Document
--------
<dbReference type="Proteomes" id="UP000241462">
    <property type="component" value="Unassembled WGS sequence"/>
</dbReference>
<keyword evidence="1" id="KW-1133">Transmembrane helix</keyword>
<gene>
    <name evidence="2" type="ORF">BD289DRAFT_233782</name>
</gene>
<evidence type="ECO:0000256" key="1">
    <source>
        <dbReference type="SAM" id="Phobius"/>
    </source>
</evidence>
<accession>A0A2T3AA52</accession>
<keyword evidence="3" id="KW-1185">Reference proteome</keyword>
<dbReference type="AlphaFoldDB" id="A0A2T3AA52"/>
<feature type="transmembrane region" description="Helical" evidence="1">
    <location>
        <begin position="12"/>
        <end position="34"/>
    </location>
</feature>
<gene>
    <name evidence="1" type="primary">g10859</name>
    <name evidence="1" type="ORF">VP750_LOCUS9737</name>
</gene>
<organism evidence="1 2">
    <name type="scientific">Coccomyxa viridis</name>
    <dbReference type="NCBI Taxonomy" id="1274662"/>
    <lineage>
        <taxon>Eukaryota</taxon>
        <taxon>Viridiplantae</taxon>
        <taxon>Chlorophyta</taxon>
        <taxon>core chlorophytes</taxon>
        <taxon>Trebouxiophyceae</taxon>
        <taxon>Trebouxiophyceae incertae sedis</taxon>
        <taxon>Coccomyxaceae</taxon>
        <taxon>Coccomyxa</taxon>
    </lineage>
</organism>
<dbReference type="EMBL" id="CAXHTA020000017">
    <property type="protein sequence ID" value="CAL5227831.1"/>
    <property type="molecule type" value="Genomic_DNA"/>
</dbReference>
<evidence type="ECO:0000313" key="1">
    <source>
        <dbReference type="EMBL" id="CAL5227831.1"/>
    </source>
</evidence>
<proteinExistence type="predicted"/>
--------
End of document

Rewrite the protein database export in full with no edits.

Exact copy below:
<dbReference type="Proteomes" id="UP000241462">
    <property type="component" value="Unassembled WGS sequence"/>
</dbReference>
<keyword evidence="1" id="KW-1133">Transmembrane helix</keyword>
<gene>
    <name evidence="2" type="ORF">BD289DRAFT_233782</name>
</gene>
<evidence type="ECO:0000256" key="1">
    <source>
        <dbReference type="SAM" id="Phobius"/>
    </source>
</evidence>
<accession>A0A2T3AA52</accession>
<keyword evidence="3" id="KW-1185">Reference proteome</keyword>
<dbReference type="AlphaFoldDB" id="A0A2T3AA52"/>
<feature type="transmembrane region" description="Helical" evidence="1">
    <location>
        <begin position="12"/>
        <end position="34"/>
    </location>
</feature>
<gene>
    <name evidence="1" type="primary">g10859</name>
    <name evidence="1" type="ORF">VP750_LOCUS9737</name>
</gene>
<organism evidence="1 2">
    <name type="scientific">Coccomyxa viridis</name>
    <dbReference type="NCBI Taxonomy" id="1274662"/>
    <lineage>
        <taxon>Eukaryota</taxon>
        <taxon>Viridiplantae</taxon>
        <taxon>Chlorophyta</taxon>
        <taxon>core chlorophytes</taxon>
        <taxon>Trebouxiophyceae</taxon>
        <taxon>Trebouxiophyceae incertae sedis</taxon>
        <taxon>Coccomyxaceae</taxon>
        <taxon>Coccomyxa</taxon>
    </lineage>
</organism>
<dbReference type="EMBL" id="CAXHTA020000017">
    <property type="protein sequence ID" value="CAL5227831.1"/>
    <property type="molecule type" value="Genomic_DNA"/>
</dbReference>
<evidence type="ECO:0000313" key="1">
    <source>
        <dbReference type="EMBL" id="CAL5227831.1"/>
    </source>
</evidence>
<proteinExistence type="predicted"/>